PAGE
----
Your doctor can check the areas that you will visit, and recommend the appropriate vaccinations to keep you and your family safe. We have dedicated Travel Health GPs to help you with this. While we recommend making an appointment 6-8 weeks before your departure date, it’s never too late to come and see us.

Plan your medications

If you’re planning to take medicine overseas, you should:

  • Meet any legal requirements imposed by the foreign country
  • Take enough medicine to cover at least the planned length of your trip
  • Carry a letter from your doctor detailing what the medicine is, how much you will be taking, and stating that the medicine is for your personal use
  • Always leave the medicine in its original packaging so that it’s clearly labelled with your name and dosage instructions
  • Separate quantities between your luggage in case a bag goes missing.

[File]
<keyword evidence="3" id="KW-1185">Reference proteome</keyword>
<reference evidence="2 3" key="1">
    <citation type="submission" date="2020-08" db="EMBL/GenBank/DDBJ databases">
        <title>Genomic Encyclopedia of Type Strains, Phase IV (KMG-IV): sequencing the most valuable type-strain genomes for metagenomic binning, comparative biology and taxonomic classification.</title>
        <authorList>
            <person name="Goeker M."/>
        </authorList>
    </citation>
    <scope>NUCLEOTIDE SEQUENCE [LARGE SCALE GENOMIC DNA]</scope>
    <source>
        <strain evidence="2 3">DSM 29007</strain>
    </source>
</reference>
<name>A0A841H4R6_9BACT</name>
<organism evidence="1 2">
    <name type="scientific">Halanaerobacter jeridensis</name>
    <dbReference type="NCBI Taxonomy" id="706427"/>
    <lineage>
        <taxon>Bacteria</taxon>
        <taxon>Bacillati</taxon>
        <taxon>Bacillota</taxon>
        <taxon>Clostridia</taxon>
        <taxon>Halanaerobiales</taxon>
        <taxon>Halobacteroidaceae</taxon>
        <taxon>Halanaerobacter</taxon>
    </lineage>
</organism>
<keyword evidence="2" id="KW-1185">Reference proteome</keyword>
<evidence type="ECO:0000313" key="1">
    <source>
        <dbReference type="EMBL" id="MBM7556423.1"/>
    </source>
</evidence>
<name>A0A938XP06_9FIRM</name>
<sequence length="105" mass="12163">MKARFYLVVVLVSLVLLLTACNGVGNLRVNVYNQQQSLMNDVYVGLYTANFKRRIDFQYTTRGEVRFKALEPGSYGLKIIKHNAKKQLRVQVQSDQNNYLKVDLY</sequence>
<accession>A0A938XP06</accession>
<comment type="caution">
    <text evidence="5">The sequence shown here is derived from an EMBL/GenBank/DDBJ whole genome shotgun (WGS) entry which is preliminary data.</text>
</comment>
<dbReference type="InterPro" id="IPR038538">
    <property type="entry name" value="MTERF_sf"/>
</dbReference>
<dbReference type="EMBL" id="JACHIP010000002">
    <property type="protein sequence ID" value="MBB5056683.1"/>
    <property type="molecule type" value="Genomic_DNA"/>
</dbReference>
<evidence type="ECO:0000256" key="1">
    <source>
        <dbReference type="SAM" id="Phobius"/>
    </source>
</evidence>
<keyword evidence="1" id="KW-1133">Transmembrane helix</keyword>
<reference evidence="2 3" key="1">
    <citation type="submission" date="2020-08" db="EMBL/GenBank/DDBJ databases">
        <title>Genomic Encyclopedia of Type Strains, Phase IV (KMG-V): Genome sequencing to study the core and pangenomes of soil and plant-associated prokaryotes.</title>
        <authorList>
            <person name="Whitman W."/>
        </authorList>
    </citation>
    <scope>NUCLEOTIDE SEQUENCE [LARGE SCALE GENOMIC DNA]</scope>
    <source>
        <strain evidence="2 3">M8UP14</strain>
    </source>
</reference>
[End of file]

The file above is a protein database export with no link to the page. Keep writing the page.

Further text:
Additional health tips

Be aware of the risk of hepatitis and HIV – practise safe sex and avoid ear-piercing, acupuncture, tattooing or dental work while travelling in destinations with lower health or hygiene standards.

Avoid temporary ‘black henna’ tattoos as they often contain a dye which can cause serious skin reactions.

Finally, if you wear glasses, take along a spare pair and/or a copy of the prescription so that they can be replaced more easily if lost or broken.

For more pre-holiday tips, check out Smartraveller.

Have a great time!

Being prepared for your overseas holiday is the first step to having a great time.

Remember, our Travel Health GPs can assist with all your travel health requirements including vaccinations. Safe travels!

 

Source: Smartraveller

Note: This information is of a general nature only and should not be substituted for medical advice. It does not replace consultations with qualified healthcare professionals to meet your individual medical needs.

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Travel health Melbourne